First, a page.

“Rejection of Knowledge”

They have neither knowledge nor understanding,
    they walk about in darkness…. (Psalm 82:5)

 My people are destroyed for lack of knowledge; because you [JUDGES] have rejected knowledge… (Hosea 4:6)

The supposed leader of the Israelites had rejected the knowledge of his high calling. So isn’t it ironic that he decides to try his hand at a riddle.

“Riddles in the Ancient World”

The use of riddles at feasts was popular in the ancient world. You may recall the queen of Sheba asking Solomon “hard questions”, very likely riddles (1 Kings 10:1; 2 Chron 9:1). Solomon later became the famous author of proverbs and riddles. Ezekiel was instructed to speak a riddle to Israel in 17:2. To know dark sayings was considered a mark of wisdom (Prov. 1:6).

So what does this say about Samson? He had some degree of intelligence about him that he was able to come up with this clever riddle which, by the way, his companions tried and failed to solve! It says in verse 14 that they tried to solve it for 3 days until they asked Samson’s wife to entice him to give her the answer. Their motivation for her? We’ll burn you and your father if you don’t find out.

I almost feel sorry for Samson’s new wife. Verse 17 tells us she cries for the 7 days that the feast lasted, no doubt terrified at the thought of being burned alive with her father if she failed to discover his secret. So much for a fun wedding party! Poor poor Miss Philistine.

The phrase in verse 17 “she pressed him hard” is the same wording in Judges 16:16 when Delilah “pressed him hard day after day”. The word carries a note of distress and oppression, enough to cause Samson to break down and give in to her “pressing”.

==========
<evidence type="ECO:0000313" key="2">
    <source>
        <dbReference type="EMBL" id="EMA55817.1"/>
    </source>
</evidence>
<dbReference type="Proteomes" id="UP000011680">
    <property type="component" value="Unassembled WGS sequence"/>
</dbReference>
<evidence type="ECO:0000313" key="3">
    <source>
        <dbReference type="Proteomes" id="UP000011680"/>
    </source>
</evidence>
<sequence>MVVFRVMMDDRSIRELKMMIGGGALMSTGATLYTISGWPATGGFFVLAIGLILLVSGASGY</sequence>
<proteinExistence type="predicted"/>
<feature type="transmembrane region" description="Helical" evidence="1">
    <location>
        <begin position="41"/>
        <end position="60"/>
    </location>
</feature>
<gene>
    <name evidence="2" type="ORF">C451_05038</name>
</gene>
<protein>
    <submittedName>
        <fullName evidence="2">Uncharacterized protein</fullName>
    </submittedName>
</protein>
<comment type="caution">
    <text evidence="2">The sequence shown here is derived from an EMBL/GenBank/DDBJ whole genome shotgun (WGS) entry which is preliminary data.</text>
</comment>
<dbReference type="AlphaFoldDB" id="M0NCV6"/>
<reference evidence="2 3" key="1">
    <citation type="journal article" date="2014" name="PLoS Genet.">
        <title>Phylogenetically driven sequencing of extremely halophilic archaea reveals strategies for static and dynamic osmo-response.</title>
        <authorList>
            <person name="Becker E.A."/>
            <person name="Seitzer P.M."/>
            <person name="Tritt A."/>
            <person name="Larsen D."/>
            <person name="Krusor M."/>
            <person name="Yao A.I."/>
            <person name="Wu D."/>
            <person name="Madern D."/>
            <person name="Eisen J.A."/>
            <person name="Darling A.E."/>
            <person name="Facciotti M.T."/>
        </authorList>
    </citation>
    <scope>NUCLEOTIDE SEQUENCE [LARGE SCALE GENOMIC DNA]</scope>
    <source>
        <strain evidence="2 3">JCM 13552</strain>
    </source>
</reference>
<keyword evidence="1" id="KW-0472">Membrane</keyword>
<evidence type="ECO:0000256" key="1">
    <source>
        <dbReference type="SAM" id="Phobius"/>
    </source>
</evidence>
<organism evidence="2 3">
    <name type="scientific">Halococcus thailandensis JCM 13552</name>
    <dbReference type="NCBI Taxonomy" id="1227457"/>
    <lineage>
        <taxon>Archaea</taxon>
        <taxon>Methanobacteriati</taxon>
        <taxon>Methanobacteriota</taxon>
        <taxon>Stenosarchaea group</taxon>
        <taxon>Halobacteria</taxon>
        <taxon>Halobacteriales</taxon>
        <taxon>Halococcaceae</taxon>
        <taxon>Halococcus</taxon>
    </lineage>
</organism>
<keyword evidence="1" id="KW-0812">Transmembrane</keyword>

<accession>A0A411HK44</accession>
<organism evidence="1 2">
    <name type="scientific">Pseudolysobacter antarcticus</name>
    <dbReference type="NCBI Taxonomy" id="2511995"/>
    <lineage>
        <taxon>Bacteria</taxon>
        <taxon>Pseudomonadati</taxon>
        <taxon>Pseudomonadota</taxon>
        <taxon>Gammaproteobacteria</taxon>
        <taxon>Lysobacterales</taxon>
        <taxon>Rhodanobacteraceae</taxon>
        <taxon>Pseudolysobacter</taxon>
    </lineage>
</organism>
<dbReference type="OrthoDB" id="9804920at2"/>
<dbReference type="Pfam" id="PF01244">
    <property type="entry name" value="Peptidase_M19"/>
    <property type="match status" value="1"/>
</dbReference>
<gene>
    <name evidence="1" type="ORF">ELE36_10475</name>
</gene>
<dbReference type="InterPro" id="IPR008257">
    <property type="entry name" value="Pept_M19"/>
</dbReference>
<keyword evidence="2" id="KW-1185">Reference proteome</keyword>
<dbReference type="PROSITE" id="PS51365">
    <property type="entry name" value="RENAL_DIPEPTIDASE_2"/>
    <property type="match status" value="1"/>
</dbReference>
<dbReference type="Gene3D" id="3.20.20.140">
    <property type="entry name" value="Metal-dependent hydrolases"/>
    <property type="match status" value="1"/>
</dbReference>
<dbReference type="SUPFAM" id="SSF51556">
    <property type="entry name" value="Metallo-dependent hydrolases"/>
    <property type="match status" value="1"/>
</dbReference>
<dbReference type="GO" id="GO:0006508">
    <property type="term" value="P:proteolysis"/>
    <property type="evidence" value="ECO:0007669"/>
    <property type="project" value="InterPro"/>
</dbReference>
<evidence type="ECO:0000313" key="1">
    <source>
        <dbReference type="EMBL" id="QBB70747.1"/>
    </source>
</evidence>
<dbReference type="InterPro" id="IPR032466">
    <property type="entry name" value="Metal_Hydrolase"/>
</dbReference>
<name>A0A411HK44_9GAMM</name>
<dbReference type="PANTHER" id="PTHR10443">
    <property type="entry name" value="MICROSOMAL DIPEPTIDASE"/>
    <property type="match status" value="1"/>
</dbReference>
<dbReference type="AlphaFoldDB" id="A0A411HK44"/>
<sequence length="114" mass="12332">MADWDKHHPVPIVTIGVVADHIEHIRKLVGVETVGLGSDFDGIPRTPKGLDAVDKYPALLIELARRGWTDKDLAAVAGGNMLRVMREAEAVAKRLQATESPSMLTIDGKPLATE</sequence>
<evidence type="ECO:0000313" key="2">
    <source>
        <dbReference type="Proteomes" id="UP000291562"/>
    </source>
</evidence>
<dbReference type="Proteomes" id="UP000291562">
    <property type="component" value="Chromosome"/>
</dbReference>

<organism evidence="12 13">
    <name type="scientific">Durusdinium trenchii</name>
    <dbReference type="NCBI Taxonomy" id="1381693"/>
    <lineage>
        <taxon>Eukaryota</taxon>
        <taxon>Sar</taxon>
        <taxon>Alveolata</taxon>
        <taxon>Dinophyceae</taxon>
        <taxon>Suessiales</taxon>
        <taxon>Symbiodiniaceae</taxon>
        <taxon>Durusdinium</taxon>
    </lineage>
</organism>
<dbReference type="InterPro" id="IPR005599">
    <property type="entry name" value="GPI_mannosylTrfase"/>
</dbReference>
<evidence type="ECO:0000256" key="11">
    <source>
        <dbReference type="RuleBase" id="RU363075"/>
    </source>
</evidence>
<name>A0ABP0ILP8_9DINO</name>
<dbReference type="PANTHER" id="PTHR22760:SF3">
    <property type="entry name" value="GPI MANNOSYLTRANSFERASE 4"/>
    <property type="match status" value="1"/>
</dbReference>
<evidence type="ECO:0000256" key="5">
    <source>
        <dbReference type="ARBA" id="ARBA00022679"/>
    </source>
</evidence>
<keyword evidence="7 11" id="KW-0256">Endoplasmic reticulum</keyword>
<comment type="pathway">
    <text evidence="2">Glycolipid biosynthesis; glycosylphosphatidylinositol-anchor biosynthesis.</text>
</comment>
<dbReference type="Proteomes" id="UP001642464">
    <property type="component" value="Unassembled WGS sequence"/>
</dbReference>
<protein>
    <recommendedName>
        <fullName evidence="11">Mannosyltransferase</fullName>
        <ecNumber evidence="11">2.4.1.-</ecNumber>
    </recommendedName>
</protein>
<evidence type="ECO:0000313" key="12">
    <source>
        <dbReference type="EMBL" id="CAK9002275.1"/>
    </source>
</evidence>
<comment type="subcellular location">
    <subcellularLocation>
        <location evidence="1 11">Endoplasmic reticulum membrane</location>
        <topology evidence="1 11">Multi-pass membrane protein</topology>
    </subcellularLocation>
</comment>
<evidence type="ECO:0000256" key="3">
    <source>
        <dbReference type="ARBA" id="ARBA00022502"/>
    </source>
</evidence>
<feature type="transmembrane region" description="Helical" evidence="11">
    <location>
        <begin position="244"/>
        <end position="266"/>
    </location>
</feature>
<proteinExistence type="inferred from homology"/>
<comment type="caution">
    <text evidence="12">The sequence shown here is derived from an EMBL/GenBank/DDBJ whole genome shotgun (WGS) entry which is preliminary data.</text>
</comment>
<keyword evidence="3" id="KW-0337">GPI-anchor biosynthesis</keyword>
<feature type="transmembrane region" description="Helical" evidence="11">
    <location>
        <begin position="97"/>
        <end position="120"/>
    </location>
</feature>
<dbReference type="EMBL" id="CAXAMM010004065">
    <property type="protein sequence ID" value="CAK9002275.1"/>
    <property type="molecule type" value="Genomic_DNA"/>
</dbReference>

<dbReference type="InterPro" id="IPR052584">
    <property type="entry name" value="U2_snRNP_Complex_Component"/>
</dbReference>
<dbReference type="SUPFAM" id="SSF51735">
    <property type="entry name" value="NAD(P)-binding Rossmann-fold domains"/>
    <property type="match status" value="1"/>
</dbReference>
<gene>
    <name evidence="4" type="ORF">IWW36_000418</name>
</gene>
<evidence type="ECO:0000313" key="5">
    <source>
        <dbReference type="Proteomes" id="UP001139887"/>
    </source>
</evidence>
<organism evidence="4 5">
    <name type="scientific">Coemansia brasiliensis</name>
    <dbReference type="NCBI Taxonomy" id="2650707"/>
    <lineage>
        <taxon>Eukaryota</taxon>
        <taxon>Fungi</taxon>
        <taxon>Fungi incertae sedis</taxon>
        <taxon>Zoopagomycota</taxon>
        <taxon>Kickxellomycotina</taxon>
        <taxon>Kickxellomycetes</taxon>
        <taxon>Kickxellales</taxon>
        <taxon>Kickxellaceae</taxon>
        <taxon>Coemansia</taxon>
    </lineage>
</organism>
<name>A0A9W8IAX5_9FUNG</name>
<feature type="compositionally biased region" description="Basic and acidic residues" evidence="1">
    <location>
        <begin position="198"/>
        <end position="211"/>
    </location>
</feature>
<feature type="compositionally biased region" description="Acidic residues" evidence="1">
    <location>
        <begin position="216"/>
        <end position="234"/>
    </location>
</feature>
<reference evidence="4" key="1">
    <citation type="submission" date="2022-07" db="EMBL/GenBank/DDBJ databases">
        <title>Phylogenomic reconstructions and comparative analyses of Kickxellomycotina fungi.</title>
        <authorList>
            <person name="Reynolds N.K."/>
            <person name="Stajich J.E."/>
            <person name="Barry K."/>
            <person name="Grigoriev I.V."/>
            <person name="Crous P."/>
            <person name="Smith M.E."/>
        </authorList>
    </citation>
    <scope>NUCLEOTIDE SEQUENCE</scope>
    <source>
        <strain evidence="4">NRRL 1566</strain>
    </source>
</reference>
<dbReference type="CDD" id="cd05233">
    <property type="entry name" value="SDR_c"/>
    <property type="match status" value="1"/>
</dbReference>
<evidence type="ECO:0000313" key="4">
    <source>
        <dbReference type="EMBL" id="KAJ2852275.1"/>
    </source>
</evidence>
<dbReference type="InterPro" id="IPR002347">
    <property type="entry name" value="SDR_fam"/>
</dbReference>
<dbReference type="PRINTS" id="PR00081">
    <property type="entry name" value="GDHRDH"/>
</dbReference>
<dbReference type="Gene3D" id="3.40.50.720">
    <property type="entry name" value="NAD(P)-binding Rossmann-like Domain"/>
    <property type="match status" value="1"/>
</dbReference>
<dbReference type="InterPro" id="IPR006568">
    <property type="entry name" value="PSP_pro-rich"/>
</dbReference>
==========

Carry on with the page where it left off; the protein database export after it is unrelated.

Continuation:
Or did he? Did he know all along what was happening, allowing his new wife to badger him for those 7 days, and then gave her the answer at the very last moment, ready for another skilled retort to answer the Philistines?

The men answer Samson in the form of a riddle, and you can almost taste the irony in their answer. “What is sweeter than honey? What is stronger than a lion?” Who was it that simply ripped a lion in half? Samson. So it appears as though Samson is stronger than the lion. He didn’t keep that part a secret for nothing!

But the true answer may well have been LOVE or a woman’s allure. (NIVAC) Samson may have been referring to the irresistibility of love. J (by Philip Nel The Riddle of Samson in Biblica). Love is sweeter than honey, Love is stronger than a lion.  Perhaps now you can see the irony in his riddle as he is overcome with “love” for these women of Philistia!

Samson gives his retort, another riddle in the Hebrew (v. 18), as if he had already planned how to respond, knowing all along that his wife was going to betray him. And then they get to find out just how strong this man is! The Scripture says he went all the way to Ashkelon to strike down these 30 men. To give you an idea of the distance here is a map showing Timnah and Ashkelon: It was approximately 30 miles southwest of Timnah!

Samson map clear

Verse 19 is the third time the Spirit of the LORD is mentioned in Samson’s life. There are four times in this narrative in which the Spirit plays a part in his exploits.

The first time, I already mentioned, was at the beginning of his “career” in 13:25, with the Spirit “stirring” Samson. Then in 14:6 with the lion, here in 14:19 when he kills 30 men at Ashkelon (Philistine city), and also in 15:14-17 when he killed 1,000 Philistines with the jawbone of a donkey. In the last three verses, the text says the same phrase: “The Spirit of the LORD rushed upon him”.

Here again we can assume that either Samson is aware that God is with him and this is one of those “opportunities against the Philistines” OR God uses this man’s hasty and violent actions to bring trouble on the Philistines.

Although his actions are violent, he makes good on his bargain by giving his 30 companions the promised clothing! There is absolutely no mention of Samson being angry with his new wife about giving him up. But he is definitely angry. Marching out in “hot anger” to be exact. Then verse 20 wraps up the passage with a little tid-bit of information about his wife who now belongs to his companion, or best man. This is beginning to sound like an episode of Jerry Springer.

Poor Miss Philistine gets shuffled around by her father, but perhaps she can look on the bright side, she didn’t die! And she still ended up with a husband! Taste the irony in our teaching sandwich.